And then they turn around, go back and get on the bus, and take their seat. “Okay, I’ve seen it, I’m ready to head back to the hotel whenever you are.”
Now that would be a very strange ending to the story, wouldn’t it? That great dream; that hope of seeing the Wall; those months of saving and planning. Only to get there, have a quick look, and turn around to leave. Continue reading →
In our daily lives, every situation and every person and every landscape can be seen differently. And what you see in a given situation or what you see in a specific person or what you see in a landscape before you – what you see, says a great deal about who you are. Going even further again: What we see in all of this makes us who we are. You just are a person who sees this, rather than that – or that, rather than this.
Perhaps we can get a little bit more specific. When you look out into the night’s sky and you see all those stars visible to the naked eye – when you see all those stars, which are just a fraction of the 300 billion stars that make up our galaxy – when you see all those do you see a universe that came from nowhere and is going nowhere? Do you see a universe that is accidental and meaningless? Or in seeing those stars do you see the mysterious and wonderful work of a God who gives the world as gift and grace. A universe within which we may find our own lives as gift and grace. What you see in those stars says a lot about who you are – it says a lot about the hope and peace that defines you.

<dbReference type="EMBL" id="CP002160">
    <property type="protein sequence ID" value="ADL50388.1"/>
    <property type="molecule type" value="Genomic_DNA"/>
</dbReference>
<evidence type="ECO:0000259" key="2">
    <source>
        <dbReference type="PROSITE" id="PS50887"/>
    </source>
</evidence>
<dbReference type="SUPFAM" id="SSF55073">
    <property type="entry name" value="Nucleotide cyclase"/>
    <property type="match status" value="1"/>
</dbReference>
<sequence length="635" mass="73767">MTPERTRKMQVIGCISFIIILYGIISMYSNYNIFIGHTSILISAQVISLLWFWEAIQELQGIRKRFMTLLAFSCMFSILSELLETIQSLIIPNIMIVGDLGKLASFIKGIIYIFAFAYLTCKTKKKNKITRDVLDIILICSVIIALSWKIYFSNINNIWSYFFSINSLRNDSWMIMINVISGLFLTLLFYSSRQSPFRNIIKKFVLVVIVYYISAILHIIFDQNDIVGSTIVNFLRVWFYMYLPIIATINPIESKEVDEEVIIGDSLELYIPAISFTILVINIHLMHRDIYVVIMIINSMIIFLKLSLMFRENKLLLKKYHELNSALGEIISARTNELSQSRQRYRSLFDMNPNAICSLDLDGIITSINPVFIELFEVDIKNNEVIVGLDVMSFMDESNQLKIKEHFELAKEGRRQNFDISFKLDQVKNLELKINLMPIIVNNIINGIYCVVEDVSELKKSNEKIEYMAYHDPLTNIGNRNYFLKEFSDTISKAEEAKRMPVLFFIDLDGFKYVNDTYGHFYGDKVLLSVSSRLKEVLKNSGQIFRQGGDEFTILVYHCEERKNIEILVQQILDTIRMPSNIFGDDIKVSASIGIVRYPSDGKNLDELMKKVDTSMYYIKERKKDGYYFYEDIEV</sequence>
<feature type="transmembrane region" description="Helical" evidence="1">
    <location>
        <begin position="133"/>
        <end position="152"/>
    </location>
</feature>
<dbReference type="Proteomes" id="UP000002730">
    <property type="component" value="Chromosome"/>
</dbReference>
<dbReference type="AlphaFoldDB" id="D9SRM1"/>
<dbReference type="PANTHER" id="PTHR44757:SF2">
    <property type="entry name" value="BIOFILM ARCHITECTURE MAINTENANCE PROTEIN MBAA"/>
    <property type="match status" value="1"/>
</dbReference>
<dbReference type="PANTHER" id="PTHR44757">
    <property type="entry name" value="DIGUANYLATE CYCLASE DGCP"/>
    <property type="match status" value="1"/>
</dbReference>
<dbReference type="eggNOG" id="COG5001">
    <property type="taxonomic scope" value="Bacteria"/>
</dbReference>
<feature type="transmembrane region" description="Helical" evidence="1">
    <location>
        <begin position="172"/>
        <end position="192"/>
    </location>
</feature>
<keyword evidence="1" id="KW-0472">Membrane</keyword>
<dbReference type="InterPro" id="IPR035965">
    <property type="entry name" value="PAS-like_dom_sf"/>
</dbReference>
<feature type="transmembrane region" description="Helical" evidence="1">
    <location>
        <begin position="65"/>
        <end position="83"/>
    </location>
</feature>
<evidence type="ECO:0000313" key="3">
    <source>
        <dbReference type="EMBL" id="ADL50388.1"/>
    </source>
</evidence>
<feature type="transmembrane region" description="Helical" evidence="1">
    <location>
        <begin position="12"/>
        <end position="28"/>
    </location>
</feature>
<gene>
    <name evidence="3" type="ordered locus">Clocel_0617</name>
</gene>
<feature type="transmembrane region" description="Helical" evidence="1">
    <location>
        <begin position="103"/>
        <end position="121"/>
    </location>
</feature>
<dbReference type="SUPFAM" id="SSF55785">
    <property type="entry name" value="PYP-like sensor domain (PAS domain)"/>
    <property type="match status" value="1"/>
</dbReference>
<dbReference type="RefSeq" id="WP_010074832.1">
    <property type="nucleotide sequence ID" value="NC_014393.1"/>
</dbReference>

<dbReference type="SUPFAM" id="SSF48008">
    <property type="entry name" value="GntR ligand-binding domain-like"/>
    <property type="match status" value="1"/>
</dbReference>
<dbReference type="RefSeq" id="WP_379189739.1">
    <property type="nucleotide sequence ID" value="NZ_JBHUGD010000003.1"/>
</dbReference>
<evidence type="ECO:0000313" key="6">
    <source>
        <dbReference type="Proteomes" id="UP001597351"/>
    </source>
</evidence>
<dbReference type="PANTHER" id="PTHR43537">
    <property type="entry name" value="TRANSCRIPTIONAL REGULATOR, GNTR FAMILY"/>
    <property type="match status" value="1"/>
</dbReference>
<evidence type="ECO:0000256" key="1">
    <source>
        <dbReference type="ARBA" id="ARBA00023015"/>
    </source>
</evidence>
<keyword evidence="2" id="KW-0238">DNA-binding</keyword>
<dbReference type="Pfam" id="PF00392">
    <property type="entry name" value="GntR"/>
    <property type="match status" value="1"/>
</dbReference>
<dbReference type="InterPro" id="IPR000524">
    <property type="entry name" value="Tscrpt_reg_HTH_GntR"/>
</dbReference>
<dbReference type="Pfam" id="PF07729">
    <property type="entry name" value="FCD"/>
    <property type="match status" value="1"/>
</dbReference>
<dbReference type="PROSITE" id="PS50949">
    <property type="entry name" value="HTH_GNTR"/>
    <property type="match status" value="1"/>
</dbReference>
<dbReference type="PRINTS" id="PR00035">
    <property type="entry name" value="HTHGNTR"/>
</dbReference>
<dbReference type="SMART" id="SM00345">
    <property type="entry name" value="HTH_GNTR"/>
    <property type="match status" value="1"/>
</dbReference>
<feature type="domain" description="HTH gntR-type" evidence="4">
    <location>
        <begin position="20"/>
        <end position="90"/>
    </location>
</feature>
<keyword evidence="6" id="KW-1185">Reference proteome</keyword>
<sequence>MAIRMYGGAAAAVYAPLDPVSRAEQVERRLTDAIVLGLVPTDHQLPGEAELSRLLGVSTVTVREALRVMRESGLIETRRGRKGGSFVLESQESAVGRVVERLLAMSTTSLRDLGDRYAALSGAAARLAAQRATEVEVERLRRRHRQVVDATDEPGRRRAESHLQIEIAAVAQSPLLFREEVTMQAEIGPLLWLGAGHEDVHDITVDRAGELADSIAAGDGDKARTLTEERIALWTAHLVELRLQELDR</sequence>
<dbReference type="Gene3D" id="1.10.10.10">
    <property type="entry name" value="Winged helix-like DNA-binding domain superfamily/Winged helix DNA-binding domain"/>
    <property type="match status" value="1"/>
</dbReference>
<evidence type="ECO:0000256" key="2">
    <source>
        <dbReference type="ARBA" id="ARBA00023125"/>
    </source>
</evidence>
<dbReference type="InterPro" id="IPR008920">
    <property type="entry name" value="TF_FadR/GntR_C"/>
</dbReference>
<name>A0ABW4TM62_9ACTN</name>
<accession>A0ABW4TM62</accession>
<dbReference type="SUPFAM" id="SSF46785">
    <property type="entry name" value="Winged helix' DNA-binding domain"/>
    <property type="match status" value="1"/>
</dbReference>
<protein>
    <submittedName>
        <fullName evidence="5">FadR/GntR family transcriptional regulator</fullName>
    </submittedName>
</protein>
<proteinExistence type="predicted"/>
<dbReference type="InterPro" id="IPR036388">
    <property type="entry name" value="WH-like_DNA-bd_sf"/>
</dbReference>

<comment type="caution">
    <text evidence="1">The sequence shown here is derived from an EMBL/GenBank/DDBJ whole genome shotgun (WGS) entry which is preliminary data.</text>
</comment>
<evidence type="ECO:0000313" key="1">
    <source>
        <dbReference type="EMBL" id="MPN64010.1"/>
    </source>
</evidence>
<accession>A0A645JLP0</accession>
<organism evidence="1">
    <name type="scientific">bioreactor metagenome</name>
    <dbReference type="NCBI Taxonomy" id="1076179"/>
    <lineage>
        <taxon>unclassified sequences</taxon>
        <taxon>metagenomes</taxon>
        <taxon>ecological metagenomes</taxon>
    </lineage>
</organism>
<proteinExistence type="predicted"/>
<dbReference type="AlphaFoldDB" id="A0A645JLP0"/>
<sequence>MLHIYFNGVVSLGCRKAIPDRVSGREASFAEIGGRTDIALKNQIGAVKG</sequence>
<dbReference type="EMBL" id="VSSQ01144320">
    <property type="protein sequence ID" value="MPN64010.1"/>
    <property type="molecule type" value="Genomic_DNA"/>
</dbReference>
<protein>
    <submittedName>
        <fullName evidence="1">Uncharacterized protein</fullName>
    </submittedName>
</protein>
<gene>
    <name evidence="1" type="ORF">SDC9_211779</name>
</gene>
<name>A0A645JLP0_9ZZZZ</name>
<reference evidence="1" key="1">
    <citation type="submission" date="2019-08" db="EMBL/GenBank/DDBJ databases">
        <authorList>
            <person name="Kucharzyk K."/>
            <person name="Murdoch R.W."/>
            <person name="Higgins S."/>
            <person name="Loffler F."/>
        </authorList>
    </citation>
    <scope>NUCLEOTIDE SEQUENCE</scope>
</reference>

We can bring this down to another level altogether, of course. When you see a dad dragging a screaming 7 year old through the parking lot at the grocery store, do you see a dad who has lost his temper; do you see a dad who is impatient; do you see child who is spoiled? Or do you see someone struggling to be a parent in the way that every parent struggles. Someone who knows how to love and is almost certainly learning daily how to love more faithfully? Continue reading →
This week I was listening to CBC radio one the afternoon, and the program was Shift with Tom Allen. Tom was at his witty and conversational best that afternoon. As you may know, Shift is the CBC program that makes the transition from classical music in the first part of the day to rock or independent pop music late in the afternoon. So at the beginning of the program you are likely to hear movements from a Beethoven symphony or violin concerto by Bartok. But by the end of the program you are likely to hear R.E.M. or Arcade Fire or Sarah Harmer.
And when I was listening to Shift toward the end of the program, Tom Allen introduced a song by telling a story about about visiting friends of his who own a guesthouse in the Smoky Mountains of Tennessee. These friends had a problem with bears in the spring, when the bears would come out of hibernation and would be hungry and on the prowl for food. The bears would show up around the guesthouse, trying to get into the garbage, scrounging for food. And so his friends had to chase away the bears – scare them off on a regular basis. One morning that he was there, and there was a bear out near the garbage area, they asked Tom if he wanted to give a try at scaring the bear away. And so he agreed – he went out on the porch and started shouting at the bear, yelling at that bear to get away. The bear didn’t even look up – this screaming city boy wasn’t going to startle a bear enough to send it running. Sort of like us with our raccoons, I suppose – you yell at them, and they just kind of look up at you like, “What’s your problem?”
But at that point, the woman who owned the guesthouse with her husband took over. She took a can of tomatoes with her, threw it at the bear, and shouted at the bear with an intensity and volume that Tom Allen just could not muster. And when the bear saw the tomatoes fly, and heard this woman deploying her vocal cords, it took off running. Continue reading →